Sumo Logic raises $30M for log analysis as a service

Sumo Logic, a Mountain View, Calif.-based log management startup, has secured a $30 million Series C funding round from Accel Partners along with existing investors Greylock Partners and Sutter Hill Ventures. The company, which competes primarily with Wall Street darling Splunk (s splk), has now raised $50.5 million since its creation in 2010 and its public launch in January 2012.

Sumo Logic is one of many systems management and analysis startups looking to disrupt their established fields by introducing a software-as-a-service approach to markets traditionally served by software software vendors. Sumo Logic’s core technology is a process, which it calls LogReduce, for detecting patterns among log files so systems administrators have a better idea where to start looking for problems when application begin behaving funkily. In early November, the company released a dashboard feature so users can track certain aspects in real time.

According to Chief Marketing Officer Sanjay Sarathy, one of Sumo Logic’s real values is in how easy it is to get started. Because it’s hosted in the Amazon Web Services (s amazon) cloud, users don’t have to worry about managing any servers or scaling physical infrastructure when traffic — and, therefore, data generation — spikes.  “We don’t have any professional services people on staff,” Sarathy said. “We don’t need to.”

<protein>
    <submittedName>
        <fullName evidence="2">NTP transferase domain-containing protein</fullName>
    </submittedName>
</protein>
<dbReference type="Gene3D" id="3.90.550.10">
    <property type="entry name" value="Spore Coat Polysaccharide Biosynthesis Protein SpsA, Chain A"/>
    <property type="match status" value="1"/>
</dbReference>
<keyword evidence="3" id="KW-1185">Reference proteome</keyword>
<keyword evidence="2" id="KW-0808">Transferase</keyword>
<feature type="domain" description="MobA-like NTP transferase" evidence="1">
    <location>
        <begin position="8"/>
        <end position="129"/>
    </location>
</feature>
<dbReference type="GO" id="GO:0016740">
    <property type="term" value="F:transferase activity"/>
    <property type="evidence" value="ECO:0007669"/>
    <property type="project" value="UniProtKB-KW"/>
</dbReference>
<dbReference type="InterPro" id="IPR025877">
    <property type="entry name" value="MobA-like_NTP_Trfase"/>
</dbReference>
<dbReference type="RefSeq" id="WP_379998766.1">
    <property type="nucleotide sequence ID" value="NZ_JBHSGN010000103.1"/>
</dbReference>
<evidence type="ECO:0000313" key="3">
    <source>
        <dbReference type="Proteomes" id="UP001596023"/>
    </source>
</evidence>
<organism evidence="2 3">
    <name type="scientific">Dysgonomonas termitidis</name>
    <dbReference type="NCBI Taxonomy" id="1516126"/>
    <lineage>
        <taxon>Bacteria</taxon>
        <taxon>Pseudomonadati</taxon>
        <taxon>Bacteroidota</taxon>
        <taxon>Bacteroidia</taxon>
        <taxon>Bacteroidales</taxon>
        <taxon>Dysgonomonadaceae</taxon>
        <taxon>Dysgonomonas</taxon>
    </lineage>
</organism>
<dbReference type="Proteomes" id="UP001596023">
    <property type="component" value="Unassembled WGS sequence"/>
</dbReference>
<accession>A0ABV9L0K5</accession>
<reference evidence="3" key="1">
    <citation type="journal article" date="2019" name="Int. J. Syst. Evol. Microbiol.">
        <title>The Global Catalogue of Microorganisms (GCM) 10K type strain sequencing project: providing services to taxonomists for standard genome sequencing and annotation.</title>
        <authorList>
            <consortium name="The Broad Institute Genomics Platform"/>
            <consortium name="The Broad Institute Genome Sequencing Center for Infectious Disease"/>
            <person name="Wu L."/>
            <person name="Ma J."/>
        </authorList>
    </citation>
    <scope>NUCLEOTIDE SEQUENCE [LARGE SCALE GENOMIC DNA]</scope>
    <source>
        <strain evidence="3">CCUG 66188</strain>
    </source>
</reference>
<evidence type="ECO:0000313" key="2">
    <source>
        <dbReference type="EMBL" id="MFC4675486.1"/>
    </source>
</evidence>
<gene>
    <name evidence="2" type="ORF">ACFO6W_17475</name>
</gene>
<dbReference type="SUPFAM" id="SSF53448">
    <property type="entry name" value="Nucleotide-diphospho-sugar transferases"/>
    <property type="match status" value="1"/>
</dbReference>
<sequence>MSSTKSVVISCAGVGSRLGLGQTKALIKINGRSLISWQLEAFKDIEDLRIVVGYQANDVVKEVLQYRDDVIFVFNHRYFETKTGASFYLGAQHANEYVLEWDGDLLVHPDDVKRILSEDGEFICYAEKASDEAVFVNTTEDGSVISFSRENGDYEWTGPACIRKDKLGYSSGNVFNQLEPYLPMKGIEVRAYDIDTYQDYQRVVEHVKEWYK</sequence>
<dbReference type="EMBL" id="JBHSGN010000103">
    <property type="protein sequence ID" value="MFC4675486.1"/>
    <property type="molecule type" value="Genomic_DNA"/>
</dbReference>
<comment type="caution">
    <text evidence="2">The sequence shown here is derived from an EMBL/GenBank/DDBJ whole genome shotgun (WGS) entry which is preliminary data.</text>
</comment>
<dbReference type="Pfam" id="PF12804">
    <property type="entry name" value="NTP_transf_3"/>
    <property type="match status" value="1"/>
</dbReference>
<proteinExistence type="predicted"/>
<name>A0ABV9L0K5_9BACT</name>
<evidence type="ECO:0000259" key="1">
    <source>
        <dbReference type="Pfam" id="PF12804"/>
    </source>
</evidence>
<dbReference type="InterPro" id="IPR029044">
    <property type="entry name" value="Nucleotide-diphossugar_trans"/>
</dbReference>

Although he said Sumo Logic competes mostly with Splunk and companies’ homegrown log-management tools, they’re not the only two companies around. Other cloud-based startups include Loggly (see disclosure) and LogLogic.

Sarathy said Sumo Logic has about 1,000 users of its free version, and another 40 paying customers, including Netflix (s nflx). That’s a far cry from Splunk, which boasts thousands of users and has established itself as a player in the burgeoning big data space. But the market for products centered on deep analysis of log data is still young and companies of all sizes are getting comfortable with SaaS offerings for certain non-critical workloads.

Disclosure: Loggly is backed by True Ventures, a venture capital firm that is an investor in the parent company of this blog, Giga Omni Media. Om Malik, the founder of Giga Omni Media, is also a venture partner at True.